We offer a variety of training and professional development support opportunities to help staff teams grow in their understanding and development in putting positive youth development practices into action. From research to implementable ideas, Susan and Ann work to help your team become more experiential, engaging and knowledgeable in impacting youth.
Participants can expect:
- To have a good training experience and feel their time was used well.
- To have reinforced positive attitudes – recharged about their work and their calling.
- To learn something: about the subject, about themselves and/or about the team.
- To leave with at least 2 concrete ideas they can apply to their work.
- To leave with an expressed intention to take action.
- To receive a follow up e-mail that reminds them of their action commitment and asks how things are going, 4- 8 weeks after training..
Mix and match from these professional development options to choose what your school needs based on how your staff team learns best:
- Lunch and Learns – professional development in small group settings, where participants practice concepts with practical applications between sessions.
- Professional Development Programs Trainings – 2-8 hours workshops for adults, youth leaders or a combination of youth/adults.
- Consulting – our staff can assess the culture of service and service-learning at your school; from the classroom, to the athletic fields, to student groups, to goals for grade levels, to awards, to student leadership, from the school calendar, to the website, to field trips. We will listen to hopes and dreams from students, faculty, board, and parents; then and outline next steps for growth towards a school wide culture of giving/serving. Or we can develop systems to help you meet your growth goals.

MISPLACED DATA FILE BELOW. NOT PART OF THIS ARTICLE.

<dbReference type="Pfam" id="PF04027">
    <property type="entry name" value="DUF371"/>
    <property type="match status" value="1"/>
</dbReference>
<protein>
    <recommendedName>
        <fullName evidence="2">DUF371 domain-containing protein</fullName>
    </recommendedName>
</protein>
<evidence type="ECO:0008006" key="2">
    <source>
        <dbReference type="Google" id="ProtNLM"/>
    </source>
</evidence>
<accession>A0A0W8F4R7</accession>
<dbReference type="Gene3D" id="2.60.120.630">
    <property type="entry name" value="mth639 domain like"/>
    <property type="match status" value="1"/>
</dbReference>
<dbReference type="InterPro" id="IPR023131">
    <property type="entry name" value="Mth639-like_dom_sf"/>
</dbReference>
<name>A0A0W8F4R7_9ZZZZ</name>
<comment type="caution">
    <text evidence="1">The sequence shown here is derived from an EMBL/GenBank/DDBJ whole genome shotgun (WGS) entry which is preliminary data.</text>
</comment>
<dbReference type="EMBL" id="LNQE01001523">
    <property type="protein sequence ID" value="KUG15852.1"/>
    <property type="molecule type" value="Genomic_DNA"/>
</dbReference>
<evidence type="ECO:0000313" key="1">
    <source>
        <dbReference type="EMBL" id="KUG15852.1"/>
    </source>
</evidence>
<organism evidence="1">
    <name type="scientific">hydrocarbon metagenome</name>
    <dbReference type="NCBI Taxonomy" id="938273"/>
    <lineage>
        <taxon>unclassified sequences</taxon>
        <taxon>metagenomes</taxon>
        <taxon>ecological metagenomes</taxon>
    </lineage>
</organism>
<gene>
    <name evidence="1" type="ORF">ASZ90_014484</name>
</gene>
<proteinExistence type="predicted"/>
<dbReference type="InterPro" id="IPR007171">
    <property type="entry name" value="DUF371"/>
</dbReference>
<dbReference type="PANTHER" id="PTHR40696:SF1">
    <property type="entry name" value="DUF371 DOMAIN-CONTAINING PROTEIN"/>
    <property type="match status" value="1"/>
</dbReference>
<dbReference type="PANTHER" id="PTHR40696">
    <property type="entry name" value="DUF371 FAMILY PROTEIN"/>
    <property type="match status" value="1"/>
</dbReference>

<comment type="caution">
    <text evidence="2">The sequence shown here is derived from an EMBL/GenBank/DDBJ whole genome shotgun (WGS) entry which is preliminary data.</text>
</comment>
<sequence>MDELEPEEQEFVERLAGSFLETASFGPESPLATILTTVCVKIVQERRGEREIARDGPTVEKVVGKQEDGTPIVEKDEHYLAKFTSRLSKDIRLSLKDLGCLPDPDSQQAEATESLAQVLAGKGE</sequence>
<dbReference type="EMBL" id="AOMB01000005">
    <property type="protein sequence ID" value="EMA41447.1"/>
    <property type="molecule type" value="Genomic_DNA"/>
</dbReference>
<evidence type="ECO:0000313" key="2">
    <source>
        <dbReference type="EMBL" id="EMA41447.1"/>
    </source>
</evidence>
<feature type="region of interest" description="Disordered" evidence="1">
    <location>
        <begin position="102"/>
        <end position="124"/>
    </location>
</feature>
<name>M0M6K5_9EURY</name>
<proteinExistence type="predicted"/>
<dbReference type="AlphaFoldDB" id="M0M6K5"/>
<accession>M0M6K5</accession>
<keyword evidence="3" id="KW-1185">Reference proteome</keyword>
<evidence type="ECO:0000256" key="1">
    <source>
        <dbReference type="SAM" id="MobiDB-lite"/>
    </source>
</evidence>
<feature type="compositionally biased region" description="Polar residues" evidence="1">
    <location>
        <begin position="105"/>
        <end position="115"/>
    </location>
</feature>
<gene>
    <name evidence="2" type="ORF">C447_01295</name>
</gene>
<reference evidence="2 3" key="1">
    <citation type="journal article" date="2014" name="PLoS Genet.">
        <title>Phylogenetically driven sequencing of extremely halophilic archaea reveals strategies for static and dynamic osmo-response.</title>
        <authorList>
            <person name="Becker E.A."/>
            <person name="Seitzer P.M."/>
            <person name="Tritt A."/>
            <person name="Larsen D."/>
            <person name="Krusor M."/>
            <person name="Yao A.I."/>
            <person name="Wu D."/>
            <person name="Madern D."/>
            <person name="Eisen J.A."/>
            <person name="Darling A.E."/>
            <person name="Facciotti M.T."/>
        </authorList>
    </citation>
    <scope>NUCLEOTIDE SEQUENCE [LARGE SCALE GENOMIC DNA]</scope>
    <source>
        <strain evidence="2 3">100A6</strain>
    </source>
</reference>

- Curriculum Design – we can customize existing curriculum or write new curriculum to fit with your service, service-learning, and overall youth development plan.
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We’ve been doing a lot of research to understand more about how youth are wired – spending time with youth, studying personalities and researching brain development. We’re fascinated by what we’ve learned and we’re having a blast sharing the info and practical strategies with schools and youth organizations. Check out this workshop that we’ve designed:
Understanding How Youth are Wired
Each child is wired with unique personality, interests, skills, attitudes and capacities. Each one has individual needs, desires, dreams and wants. There ARE, however, important, general aspects and facts that can help us better understand their psyches and developmental needs. This workshop shares some key insights on the “science” and “wisdom” of human development that will help you in establishing helpful practices and attitudes to maximize your time with your group. Explore brain development, the multiple intelligences, active reflection, and the various learning styles that allow young people to learn well. Strategies to maximize learning opportunities while actively engaging youth are presented.
Length of time: 3 – 4 hours
Contact us if you want to bring this workshop to your organization – 615-262-9676 or cad@TheAssetEdge.net.Filed under Educational Resources, Positive Youth Development, Teambuilding & Play with Purpose, Workshops | Comment (0)